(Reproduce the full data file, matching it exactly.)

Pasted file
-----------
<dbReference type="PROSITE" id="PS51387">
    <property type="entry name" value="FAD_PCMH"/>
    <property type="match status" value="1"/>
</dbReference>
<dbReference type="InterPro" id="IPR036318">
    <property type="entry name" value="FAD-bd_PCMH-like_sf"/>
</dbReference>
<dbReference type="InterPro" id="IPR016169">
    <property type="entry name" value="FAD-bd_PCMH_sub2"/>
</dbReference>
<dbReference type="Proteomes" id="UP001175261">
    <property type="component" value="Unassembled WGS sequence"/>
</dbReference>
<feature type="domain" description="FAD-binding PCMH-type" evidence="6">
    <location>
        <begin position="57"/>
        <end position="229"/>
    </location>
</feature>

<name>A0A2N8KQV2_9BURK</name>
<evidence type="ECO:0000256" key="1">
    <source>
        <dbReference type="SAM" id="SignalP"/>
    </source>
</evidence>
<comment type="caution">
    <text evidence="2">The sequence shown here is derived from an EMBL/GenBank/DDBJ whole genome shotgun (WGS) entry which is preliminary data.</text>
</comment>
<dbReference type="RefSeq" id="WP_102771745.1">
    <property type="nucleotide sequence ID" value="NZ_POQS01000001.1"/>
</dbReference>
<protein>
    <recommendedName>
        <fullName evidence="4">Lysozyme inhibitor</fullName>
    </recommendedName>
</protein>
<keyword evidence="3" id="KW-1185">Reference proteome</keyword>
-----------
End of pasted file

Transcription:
<dbReference type="PROSITE" id="PS51387">
    <property type="entry name" value="FAD_PCMH"/>
    <property type="match status" value="1"/>
</dbReference>
<dbReference type="InterPro" id="IPR036318">
    <property type="entry name" value="FAD-bd_PCMH-like_sf"/>
</dbReference>
<dbReference type="InterPro" id="IPR016169">
    <property type="entry name" value="FAD-bd_PCMH_sub2"/>
</dbReference>
<dbReference type="Proteomes" id="UP001175261">
    <property type="component" value="Unassembled WGS sequence"/>
</dbReference>
<feature type="domain" description="FAD-binding PCMH-type" evidence="6">
    <location>
        <begin position="57"/>
        <end position="229"/>
    </location>
</feature>

<name>A0A2N8KQV2_9BURK</name>
<evidence type="ECO:0000256" key="1">
    <source>
        <dbReference type="SAM" id="SignalP"/>
    </source>
</evidence>
<comment type="caution">
    <text evidence="2">The sequence shown here is derived from an EMBL/GenBank/DDBJ whole genome shotgun (WGS) entry which is preliminary data.</text>
</comment>
<dbReference type="RefSeq" id="WP_102771745.1">
    <property type="nucleotide sequence ID" value="NZ_POQS01000001.1"/>
</dbReference>
<protein>
    <recommendedName>
        <fullName evidence="4">Lysozyme inhibitor</fullName>
    </recommendedName>
</protein>
<keyword evidence="3" id="KW-1185">Reference proteome</keyword>